Gold Rally Gets Feverish as Trader Survey Flashes Extreme LevelBy and
Animal spirits starting to wake up, says O’Byrne of GoldCore
Credit Suisse Fear Barometer neared an all-time high this week
Gold investors are getting behind this rally.
Prices have climbed back to the highest level since November on growing worries about everything from North Korean nuclear tests to faster inflation and French election results. In 2017, bullion has risen about 12 percent.
In a Bloomberg survey this week, traders and analysts were the most positive on gold since December 2015. Another bullish sign, prices have climbed above the 200-day moving average and Britain’s Royal Mint said bullion purchases jumped 20 percent in the first quarter.
“The animal spirits were asleep, but they’re waking up again,” Mark O’Byrne, a director at broker GoldCore Ltd. in Dublin, said by phone. “We have all these latent threats that have been around for a while, Trump, European elections, Brexit, and they’re all just becoming a little more acute.”
Gold futures for June delivery rose 0.8 percent to settle at $1,288.50 an ounce as of 1:43 p.m. on the Comex in New York. O’Byrne predicted prices could run to $1,400 an ounce by the end of the year.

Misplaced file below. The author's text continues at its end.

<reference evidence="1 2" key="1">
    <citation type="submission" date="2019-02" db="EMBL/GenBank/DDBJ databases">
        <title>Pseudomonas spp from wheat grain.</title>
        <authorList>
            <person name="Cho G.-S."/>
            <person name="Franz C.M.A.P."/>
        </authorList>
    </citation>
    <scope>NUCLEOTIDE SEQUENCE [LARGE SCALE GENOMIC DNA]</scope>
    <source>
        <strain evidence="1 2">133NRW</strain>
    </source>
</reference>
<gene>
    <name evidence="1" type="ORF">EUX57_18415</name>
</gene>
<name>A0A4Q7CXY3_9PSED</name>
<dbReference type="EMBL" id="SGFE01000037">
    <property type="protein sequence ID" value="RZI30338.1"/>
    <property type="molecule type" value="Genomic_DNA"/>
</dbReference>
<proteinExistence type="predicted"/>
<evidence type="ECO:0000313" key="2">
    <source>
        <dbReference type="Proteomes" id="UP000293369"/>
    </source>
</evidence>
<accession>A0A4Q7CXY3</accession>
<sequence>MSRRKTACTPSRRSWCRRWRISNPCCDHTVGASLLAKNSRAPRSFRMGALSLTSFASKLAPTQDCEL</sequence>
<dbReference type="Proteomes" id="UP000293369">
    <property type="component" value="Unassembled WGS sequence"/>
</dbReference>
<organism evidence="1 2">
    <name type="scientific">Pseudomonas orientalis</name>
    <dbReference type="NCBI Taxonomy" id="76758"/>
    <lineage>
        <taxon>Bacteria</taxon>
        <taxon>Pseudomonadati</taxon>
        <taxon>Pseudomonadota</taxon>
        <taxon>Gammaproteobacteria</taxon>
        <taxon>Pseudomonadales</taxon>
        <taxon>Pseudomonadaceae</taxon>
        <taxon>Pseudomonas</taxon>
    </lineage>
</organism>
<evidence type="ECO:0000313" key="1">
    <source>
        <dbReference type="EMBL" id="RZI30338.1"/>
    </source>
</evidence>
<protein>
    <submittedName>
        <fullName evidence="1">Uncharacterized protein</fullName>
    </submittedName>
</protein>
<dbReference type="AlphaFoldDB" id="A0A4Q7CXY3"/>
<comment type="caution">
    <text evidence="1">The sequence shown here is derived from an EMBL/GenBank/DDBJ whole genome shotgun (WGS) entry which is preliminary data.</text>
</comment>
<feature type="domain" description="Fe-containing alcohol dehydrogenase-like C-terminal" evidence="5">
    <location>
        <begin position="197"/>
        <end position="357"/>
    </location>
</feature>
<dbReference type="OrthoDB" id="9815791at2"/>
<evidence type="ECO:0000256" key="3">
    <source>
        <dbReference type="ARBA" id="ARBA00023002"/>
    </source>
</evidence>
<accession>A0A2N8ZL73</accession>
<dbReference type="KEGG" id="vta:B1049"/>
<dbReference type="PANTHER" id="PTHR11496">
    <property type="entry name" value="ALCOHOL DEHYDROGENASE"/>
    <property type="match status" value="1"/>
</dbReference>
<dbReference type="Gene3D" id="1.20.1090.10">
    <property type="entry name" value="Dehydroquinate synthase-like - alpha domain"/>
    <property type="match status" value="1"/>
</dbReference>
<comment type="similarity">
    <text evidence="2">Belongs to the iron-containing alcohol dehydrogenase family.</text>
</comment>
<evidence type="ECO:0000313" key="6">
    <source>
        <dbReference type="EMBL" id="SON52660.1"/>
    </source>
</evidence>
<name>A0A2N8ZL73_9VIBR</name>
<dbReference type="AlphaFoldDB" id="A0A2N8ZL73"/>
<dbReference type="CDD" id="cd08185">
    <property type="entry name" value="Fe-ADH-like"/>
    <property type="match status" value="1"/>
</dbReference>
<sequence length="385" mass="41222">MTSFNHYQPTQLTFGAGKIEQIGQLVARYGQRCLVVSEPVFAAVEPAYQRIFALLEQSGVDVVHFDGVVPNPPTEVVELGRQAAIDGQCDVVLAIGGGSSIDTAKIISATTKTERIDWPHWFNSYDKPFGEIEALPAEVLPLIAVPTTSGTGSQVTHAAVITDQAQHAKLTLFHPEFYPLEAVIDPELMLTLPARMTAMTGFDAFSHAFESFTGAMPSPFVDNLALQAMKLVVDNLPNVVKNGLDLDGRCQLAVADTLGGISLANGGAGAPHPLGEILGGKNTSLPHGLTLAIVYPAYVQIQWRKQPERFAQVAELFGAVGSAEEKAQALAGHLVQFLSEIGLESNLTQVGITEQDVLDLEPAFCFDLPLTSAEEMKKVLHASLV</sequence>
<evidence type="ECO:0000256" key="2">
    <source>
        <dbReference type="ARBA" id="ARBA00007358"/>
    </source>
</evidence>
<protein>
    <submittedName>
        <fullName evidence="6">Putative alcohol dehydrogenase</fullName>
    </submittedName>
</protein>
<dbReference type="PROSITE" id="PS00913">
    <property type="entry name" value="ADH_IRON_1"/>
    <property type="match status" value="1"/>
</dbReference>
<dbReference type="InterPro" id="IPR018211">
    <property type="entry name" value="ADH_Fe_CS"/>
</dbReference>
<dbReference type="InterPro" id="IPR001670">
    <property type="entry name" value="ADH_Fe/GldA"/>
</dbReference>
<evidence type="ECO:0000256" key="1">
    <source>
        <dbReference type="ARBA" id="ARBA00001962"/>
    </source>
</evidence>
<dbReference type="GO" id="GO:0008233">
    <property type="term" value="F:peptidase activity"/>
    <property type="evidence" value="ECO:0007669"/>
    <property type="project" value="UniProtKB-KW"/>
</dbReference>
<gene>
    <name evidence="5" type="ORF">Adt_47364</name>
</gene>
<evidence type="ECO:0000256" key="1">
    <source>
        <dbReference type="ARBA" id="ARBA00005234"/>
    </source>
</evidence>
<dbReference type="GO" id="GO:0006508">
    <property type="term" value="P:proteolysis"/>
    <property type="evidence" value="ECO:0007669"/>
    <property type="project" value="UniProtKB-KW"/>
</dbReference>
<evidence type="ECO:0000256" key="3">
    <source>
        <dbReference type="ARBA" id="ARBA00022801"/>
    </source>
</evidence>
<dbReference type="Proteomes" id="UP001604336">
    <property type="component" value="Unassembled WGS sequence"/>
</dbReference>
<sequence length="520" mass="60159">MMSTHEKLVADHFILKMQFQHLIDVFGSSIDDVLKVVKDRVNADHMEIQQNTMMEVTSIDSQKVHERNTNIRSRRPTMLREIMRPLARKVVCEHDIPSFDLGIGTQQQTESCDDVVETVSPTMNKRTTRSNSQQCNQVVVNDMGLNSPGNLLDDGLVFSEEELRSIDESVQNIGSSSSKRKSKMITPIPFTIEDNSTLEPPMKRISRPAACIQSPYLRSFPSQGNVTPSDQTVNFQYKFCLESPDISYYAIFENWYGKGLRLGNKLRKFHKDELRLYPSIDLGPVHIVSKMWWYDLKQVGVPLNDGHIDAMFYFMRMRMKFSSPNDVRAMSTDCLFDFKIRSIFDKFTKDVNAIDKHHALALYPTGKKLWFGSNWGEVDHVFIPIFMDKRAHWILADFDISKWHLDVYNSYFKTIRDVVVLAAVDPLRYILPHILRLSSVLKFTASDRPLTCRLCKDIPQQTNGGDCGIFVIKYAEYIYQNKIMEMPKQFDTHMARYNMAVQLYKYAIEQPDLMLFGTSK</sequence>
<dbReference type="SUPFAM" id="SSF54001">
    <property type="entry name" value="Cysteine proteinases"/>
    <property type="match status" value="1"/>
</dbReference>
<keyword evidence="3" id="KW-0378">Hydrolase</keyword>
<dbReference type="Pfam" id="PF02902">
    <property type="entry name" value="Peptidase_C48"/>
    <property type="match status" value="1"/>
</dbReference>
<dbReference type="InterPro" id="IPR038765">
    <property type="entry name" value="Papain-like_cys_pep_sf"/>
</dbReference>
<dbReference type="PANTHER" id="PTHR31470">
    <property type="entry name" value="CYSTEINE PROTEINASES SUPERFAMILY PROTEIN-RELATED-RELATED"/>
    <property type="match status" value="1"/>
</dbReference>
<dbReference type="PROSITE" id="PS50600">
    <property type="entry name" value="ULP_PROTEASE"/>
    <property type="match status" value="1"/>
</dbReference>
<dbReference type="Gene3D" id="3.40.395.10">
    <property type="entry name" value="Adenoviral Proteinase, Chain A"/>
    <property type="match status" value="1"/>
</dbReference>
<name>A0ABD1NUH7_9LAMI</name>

The latest leg-up came after U.S. President Donald Trump declared a preference for a weaker dollar and France’s right-wing candidate Marine Le Pen led in polls before the first round of presidential elections.
The Credit Suisse Fear Barometer neared an all-time high this week, a warning sign as the list of economic and political concerns grows. The index measures the cost of buying protection against declines in the S&P 500 Index.
In the Bloomberg weekly survey, 14 respondents reported a bullish view, compared with one bear and two neutral.
In other precious metals:
- Silver futures for May delivery rose 1.1 percent to $18.51 an ounce.
- Platinum futures for July delivery gained 1 percent to $977.40 an ounce on the New York Mercantile Exchange.
- Palladium futures for June delivery lost 0.1 percent to $795.90 an ounce.
— With assistance by Susanne Barton